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Spindrift 2 begins a Jules Verne attempt as the GGR 2018 nears its end

by David Schmidt 22 Jan 20:00 GMT January 22, 2019
Spindrift 2 training ahead of their 2019 Jules Verne record attempt © Chris Schmid / Spindrift racing

While the sport of sailing is incredibly diverse, with great competition unfurling in boats as modest as Optimists and as mighty as the elegant J Class yachts, there's something particularly magical about contests that involve circumnavigation sailing. Here, not only are sailors racing against other boats or against a reference time, but they are also dealing with the forces of nature to a far greater extent than regatta sailors. After all, while a dearth of wind can wreck an afternoon of windward-leeward racing, typically speaking, race committees act mercifully after a few hours of postponement, giving everyone (themselves included) a night's sleep in a dry, comfortable bed; around-the-world racing, not so much.

Interestingly, there are currently two circumnavigation races unfurling, using radically different levels of technology and realizing radically different levels of VMG performance. However, sailors competing in both races must confront and work with nature's same elements.

Just ask Jean-Luc Van Den Heede (FRA; 73) or Mark Slats (NED; 41), who are the two frontrunners in the Golden Globe Race 2018 (GGR 2018). This race, which began in Les Sables-d'Olonne, France on July 1, uses period-specific vessels (read: full keels), navigation and communications technology (read: sextants and single sideband radios and no race-legal weather-routing options), and sailcloth (read: Dacron) to emulate the trials and tribulations experienced by Sir Robin Knox-Johnston and the other competing skippers in the original Sunday Times Golden Globe Race of 1968-1969.

For anyone just tuning in, Van Den Heede once enjoyed a lead of 2,000 nautical miles before a vicious knockdown in the Southern Ocean on November 1, 2018, damaged his rig, forcing the Frenchman to play a far more conservative game than he would otherwise like. Slats, sitting in second place, of course capitalized on this mechanical weakness and whittled Van Den Heede's lead down to just 28 nautical miles last week.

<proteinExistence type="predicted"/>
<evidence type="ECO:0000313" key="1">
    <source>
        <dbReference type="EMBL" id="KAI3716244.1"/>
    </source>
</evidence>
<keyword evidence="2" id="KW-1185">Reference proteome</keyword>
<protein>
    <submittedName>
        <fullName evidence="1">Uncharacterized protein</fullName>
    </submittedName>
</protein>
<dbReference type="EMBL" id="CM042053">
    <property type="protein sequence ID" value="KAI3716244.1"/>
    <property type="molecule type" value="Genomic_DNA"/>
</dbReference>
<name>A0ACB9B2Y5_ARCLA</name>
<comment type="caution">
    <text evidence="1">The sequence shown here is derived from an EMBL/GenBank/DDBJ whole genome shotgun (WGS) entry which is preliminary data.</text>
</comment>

Still, fate and fortune have ways of ensuring that misery is equally shared, and last week word broke that Slats freshwater supply is exhausted, forcing the Dutchman to spend significant amounts of time each day hand-pumping his daily rations of potable water.

Moreover, a windless high-pressure system off of the Azores was a key factor in Slats' impressive juggernaut, however Van Den Heede has now re-stretched his lead to a more comfortable 233 nautical miles, with just 862 nautical miles separating Matmut's bow from the Les Sables-d'Olonne finishing line. Slats, sailing aboard his Rustler 36 The Ohpen Maverick, is directly south of Van Den Heede's Matmut, which is another Rustler 36, making this a One Design race-within-a-race.

Still, 862 miles is still 862 miles, and a lot can unfurl over this distance, especially when the steeds are only capable of delivering speeds of 4.9 knots in current conditions. But, given that the yachts are now both in the same weather system, and given that both skippers have had their knuckles rapped for not having valid HAM radio licenses, much could come down to the strength of Van Den Heede's rigging-repair efforts, Slats' ability to desalinize water, and both skippers' abilities to accurately read the clouds.

Meanwhile, skipper Yann Guichard (FRA) and his team aboard the 131-foot, state-of-the-art maxi trimaran Spindrift 2 crossed the imaginary starting line separating the Créac'h lighthouse on Ushant Island, France, and the Lizard Lighthouse, in Cornwall, England, to begin their attempt on the Jules Verne Trophy for the fastest all-out and fully crewed circumnavigation record last week.

Unlike Slats, Van Den Heede, and the other GGR 2018 skippers, Guichard and his crew are using cutting-edge communications, satellite-based weather routing, and onboard instrumentation, and have been regularly reporting speeds in the high 20s as they attempt to best the standing record of 40 days, 23 hours, 30 minutes and 30 seconds, which was set by skipper Francis Joyon aboard the 105-foot trimaran IDEC Sport in 2017.

For reference, Joyon and crew sailed 26,412 miles at an average pace of 26.9 knots, meaning that Guichard and company have a very fast bar to exceed in their hunt for a new record.

At the time oft his writing, Spindrift 2 was some 515.3 miles ahead of IDEC Sport's reference time, but with 18,825.2 nautical miles of sailing left to go before Spindrift 2 re-crosses the line between the Créac'h and Lizard lighthouses, a lot of question marks remain intact. But, given that the Spindrift 2 team reached the equator in just 4 days, 19 hours and 57 minutes (a yet-to-be-ratified new record), it's fair to say that Guichard and crew are off to a smokin'-fast start.

May the four winds blow you safely home.

David Schmidt
Sail-World.com North American Editor

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